With the start of the New Year comes the opportunity to make resolutions to improve your current financial situation.
Here is a financial planning checklist to help ensure you’re setting yourself up for a successful and profitable 2017.
Step one: Review your current finances
1. Is there anything I regret spending money on last year?
2. What do I have? Consider your savings, assets and any investment holdings.
3. What do I owe? List out all of your debts — everything, including your mortgage, car payments, outstanding credit card debt and anything else.
4. What do I make? Look at your income and any money coming from investments or other accounts.
Step two: Calculate your net worth
To do this, add up all your assets (including things you still owe on, such as cars and houses), and then add up all your debt. Subtract the total amount of your debt from the total amount of your assets. That number is your personal net worth.
Making it a habit to calculate your net worth annually will help give you a general idea of your financial strengths, weakness and progress.
It also may be beneficial to calculate how much unsecured debt you owe — that is, any debt not directly tied to an asset like a house or car. The most typical unsecured debts are credit cards, payday loans and medical debt.
Note: Student loan debt is secured by your tax returns and Social Security.
Step three: Prioritize and manage your debt
Some debts should take higher priority than others. If you have loans that require a monthly payment, such as a student loan, mortgage or car payment, those are the most important, even though they might have lower interest rates than your credit cards.
After handling your secured debts, look at how much unsecured debt you have and note the annual interest rate on each one. Do you owe $10,000? $20,000? $75,000? With typical interest rates for credit cards at 15 percent, every $10,000 you owe means you’re paying $1,500 each year just in interest.
At this point, be brutally honest with yourself. If you can’t figure out a way to get out of debt in 12 to 24 months, it’s time to learn about debt-relief options. The new year is a great time to build a new financial future. Struggling to make minimum payments for the next 12 months, or five years, is only going to waste your money and stress you out. If you owe $5,000 or more and need help, seek a free consultation with a full-service debt relief attorney.
And remember, you’re not alone — the average indebted person in America has $16,048 in credit card debt.
Step four: Check your credit reports
The Fair Credit Reporting Act (FCRA) requires each of the three major credit reporting agencies to supply a free credit report to anyone who requests it, once a year.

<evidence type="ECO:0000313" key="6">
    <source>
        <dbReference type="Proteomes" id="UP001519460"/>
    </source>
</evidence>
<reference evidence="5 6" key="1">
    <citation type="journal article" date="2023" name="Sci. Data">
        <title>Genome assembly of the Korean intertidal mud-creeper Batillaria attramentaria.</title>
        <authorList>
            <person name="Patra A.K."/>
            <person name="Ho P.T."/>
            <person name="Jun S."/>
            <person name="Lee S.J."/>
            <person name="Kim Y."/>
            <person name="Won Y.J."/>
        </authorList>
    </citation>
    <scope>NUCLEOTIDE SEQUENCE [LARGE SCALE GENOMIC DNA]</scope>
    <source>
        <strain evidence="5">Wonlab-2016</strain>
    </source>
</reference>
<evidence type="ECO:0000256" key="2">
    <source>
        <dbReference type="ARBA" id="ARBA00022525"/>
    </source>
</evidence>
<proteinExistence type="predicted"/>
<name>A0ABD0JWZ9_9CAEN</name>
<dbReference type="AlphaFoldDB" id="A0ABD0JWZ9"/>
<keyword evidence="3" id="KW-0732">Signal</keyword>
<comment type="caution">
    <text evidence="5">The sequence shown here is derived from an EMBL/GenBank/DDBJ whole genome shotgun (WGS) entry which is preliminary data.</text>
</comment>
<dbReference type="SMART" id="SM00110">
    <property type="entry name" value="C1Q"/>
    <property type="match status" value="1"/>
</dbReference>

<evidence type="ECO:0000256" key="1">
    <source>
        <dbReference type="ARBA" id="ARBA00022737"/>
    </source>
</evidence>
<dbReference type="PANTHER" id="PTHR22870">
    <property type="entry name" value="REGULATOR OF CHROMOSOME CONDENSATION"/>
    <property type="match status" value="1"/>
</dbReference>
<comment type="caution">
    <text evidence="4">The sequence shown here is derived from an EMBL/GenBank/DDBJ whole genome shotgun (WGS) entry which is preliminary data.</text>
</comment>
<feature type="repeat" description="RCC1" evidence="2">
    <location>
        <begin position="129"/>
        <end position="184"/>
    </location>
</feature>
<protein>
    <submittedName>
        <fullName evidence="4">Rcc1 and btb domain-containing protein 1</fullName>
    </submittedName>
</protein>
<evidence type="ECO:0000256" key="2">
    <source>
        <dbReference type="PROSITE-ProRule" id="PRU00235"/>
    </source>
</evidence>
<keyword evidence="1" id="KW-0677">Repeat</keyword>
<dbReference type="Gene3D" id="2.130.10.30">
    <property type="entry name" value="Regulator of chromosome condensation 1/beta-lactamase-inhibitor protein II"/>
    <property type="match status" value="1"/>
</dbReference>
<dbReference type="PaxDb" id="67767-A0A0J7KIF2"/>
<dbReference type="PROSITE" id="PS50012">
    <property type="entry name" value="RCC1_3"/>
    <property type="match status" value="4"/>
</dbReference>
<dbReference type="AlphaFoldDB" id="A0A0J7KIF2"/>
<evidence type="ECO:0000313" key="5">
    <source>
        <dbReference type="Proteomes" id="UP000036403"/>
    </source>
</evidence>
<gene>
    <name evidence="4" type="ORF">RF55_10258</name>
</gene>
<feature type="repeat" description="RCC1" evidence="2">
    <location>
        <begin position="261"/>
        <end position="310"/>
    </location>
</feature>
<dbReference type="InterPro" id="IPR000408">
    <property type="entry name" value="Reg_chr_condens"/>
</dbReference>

The three agencies are Equifax, Experian and TransUnion. Because you can get a report from each one annually, some people prefer to stagger their requests throughout the year. However, if it’s been a while since you’ve checked any of them, now might be a good time to request the reports from all three.
You can request your reports online (visit annualcreditreport.com), over the phone (1-877-322-8228) or by mail.
Once you receive your reports, carefully read each line item to check for inaccuracies, and compare the reports to ensure they’re more or less consistent. If you think you’ve found an inaccuracy or any unaccounted for line items, contact the credit reporting agency directly to open a dispute.
• Close unnecessary accounts and any unused automatic payments you’ve set up.
Double-check your statements for the year; you may be paying fees for subscriptions or memberships that you no longer use.
For example, when was the last time you watched Netflix? Or used your gym membership? It’s good to make a list of anything that has an automatic payment plan.
If you haven’t used the service enough to justify its cost, cancel it now. Don’t talk yourself into thinking you’ll use it eventually if history proves otherwise — especially if it could save you money every month.
• Anticipate for tax season.
Get a jump start on the process by gathering all relevant paperwork now.
If you think you’re owed a refund, consider filing a month or so in advance to get your money sooner! If you’re not expecting a return, be sure to put away some money to pay what you owe to the IRS.
If you are expecting a return, before spending it, consider using it to pay down any outstanding debt. If your return won’t be enough to pay off all your debt, talk to a debt relief specialist about how to maximize your return and settle your debt for less than what you owe.
Please note: The information in this column is intended for general purposes only and is not to be considered legal or professional advice of any kind. You should seek advice that is specific to your problem before taking or refraining from any action and should not rely on the information in this column.